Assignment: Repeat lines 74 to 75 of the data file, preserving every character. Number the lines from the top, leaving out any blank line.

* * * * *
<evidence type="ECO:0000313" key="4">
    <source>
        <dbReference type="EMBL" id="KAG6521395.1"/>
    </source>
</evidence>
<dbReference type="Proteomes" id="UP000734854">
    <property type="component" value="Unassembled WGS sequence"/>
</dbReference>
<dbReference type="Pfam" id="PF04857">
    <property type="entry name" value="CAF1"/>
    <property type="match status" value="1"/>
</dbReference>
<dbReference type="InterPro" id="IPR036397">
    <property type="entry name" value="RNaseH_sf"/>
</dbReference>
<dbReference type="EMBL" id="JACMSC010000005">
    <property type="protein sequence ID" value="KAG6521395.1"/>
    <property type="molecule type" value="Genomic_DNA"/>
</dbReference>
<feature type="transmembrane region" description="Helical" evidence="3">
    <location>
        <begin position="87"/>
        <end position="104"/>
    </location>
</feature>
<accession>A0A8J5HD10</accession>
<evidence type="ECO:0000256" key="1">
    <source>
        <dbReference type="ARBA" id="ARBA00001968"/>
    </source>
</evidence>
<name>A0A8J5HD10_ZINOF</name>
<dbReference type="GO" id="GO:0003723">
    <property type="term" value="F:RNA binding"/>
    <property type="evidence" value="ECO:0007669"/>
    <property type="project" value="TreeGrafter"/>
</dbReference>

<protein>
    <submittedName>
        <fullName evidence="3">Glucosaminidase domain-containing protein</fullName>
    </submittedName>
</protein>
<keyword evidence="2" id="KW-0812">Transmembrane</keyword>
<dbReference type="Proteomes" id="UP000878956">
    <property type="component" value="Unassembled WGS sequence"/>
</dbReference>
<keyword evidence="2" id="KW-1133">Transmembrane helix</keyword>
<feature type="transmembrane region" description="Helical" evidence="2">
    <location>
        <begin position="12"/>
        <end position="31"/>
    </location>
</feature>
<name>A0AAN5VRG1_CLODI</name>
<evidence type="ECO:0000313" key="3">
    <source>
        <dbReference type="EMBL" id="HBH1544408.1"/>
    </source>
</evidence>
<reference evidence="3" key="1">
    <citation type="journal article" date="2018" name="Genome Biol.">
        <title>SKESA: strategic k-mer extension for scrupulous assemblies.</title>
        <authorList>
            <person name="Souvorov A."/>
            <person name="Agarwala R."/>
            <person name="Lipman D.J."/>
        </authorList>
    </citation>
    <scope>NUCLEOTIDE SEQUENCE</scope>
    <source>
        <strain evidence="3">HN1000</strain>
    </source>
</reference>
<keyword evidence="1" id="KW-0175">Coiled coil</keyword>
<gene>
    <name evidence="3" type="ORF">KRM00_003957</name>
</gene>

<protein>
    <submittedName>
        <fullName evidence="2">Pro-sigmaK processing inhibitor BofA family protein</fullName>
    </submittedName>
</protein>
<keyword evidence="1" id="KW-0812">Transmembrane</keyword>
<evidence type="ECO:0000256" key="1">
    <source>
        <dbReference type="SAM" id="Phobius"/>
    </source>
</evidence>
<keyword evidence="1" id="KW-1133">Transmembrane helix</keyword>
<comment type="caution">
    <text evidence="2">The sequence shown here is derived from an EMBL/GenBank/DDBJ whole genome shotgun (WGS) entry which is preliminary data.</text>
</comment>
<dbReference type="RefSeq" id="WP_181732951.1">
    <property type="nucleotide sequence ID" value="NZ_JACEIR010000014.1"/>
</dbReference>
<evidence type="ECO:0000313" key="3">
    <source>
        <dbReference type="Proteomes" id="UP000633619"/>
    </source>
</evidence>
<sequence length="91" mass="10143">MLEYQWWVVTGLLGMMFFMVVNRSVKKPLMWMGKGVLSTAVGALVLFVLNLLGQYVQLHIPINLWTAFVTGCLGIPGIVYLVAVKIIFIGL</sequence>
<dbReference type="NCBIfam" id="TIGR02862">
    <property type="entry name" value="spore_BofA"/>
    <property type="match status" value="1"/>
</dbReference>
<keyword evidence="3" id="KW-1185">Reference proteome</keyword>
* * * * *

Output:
<keyword evidence="1" id="KW-0175">Coiled coil</keyword>
<gene>